July/August 2019 - 14
" Research by definition means you search again
and again. Sometimes you hit a winner and, in
this case, we have a winner that is desirable. "
- Jiwan Palta, University of Wisconsin-Madison professor
and a professor of horticulture,
compares the process to looking for a
needle in a haystack.
" Sorting out the offspring, you get a
bewildering number of possibilities to
select from, " Bamberg said. " Breeders
put out thousands and thousands of
progeny and select from them over
decades to find that one better one. "
Trial and error
The project began in 2005 using
progeny of a Wisconsin potato clone
that had good frost tolerance, yield,
tuber size and eating quality. The clone
carried the genes for frost hardiness
from a wild potato species called
Solanum commersonii, which can
survive temperatures as cold as 14oF.
The progeny of this clone was selected
in Wisconsin, but, when tested in frostprone
areas of the Peruvian Highlands,
it didn't perform well because the
Peruvian summer days are shorter than
in the Midwest.
" So Jiwan, John and I discussed using
some of the Peruvian potatoes we have
in the collection at Sturgeon Bay, " del
They subsequently chose seven
Peruvian varieties. After crossbreeding
with the Wisconsin frost-hardy clone,
they sent about 20,000 seed potatoes to
Peru for field trials at the INIA research
station in the southern city of Puno.
That was the first year of the project.
With each passing year, they evaluated
new progeny for the preferred qualities
and traits and narrowed the pool until
arriving at the one potato that came to
After 10 years of field trials,
through the culling process,
determining the final variety selection
and the naming of the potato, there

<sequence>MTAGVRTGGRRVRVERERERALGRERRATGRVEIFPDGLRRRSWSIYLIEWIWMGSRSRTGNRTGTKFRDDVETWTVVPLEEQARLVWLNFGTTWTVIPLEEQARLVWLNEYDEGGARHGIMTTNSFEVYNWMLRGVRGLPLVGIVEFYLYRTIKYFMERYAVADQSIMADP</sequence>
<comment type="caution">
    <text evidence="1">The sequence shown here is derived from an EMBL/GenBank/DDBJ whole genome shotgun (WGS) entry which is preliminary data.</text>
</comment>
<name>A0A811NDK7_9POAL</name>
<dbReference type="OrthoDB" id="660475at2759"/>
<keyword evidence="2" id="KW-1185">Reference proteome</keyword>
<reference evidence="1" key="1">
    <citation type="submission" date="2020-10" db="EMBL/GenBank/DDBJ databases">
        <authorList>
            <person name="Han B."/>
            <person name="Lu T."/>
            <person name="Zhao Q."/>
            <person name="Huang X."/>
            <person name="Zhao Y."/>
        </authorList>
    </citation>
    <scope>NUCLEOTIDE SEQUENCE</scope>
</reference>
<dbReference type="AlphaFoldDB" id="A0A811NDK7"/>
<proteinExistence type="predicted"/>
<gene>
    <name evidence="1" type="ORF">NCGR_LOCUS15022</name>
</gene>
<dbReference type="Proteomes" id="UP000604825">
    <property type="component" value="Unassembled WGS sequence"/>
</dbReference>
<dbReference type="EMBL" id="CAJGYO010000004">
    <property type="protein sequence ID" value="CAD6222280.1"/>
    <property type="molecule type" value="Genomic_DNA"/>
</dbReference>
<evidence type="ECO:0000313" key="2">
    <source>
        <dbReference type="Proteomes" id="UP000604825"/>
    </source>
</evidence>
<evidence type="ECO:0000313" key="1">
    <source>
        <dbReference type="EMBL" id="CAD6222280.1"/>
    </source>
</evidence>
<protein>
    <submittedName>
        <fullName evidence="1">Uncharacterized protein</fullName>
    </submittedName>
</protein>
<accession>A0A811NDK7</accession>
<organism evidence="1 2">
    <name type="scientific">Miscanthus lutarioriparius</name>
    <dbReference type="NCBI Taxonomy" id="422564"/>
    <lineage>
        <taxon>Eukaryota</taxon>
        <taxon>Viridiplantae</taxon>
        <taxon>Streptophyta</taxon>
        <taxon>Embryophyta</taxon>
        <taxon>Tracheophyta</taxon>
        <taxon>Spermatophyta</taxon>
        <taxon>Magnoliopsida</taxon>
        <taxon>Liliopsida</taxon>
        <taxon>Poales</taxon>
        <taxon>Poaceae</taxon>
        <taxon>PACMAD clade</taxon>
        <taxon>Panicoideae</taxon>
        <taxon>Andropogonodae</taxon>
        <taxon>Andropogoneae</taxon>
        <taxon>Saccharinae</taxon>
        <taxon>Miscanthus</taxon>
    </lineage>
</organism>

comes a time to celebrate.
In November 2018, in Puno, near the
shoreline of Lake Titicaca, del Rio, Palta,
John Bamberg, professor at the University
of Wisconsin, was one of the lead
researchers in developing the WiÑay variety.
and Palta's wife, Mari, participated in
the public introduction and celebration
of the Wiñay potato.
More than 200 students, farmers,
producers, scientists, and industry and
government officials attended the fourhour
fête, which concluded with the
distribution of Wiñay potatoes in brown
paper bags to all in attendance. Both
Palta and del Rio found the ceremony
to be an enjoyable opportunity to
recognize everyone's hard work.
" It's always heartening to see the
end result of your labor, " Palta said.
" Research by definition means you
search again and again. Sometimes you
hit a winner and, in this case, we have
a winner that is desirable. Scientists
(in Peru) have evaluated and feel good
about it. "
Along with the practical side of the
potato ceremony, del Rio said there is
a spiritual appreciation of the potato's
role in Peruvian villages.
" The farmers receiving the potatoes,
they appreciate whatever comes from
Mother Earth, and potatoes have been
such an important part in the life of
these communities that they appreciate
it very much, " he said.
Table of Contents for the Digital Edition of July/August 2019
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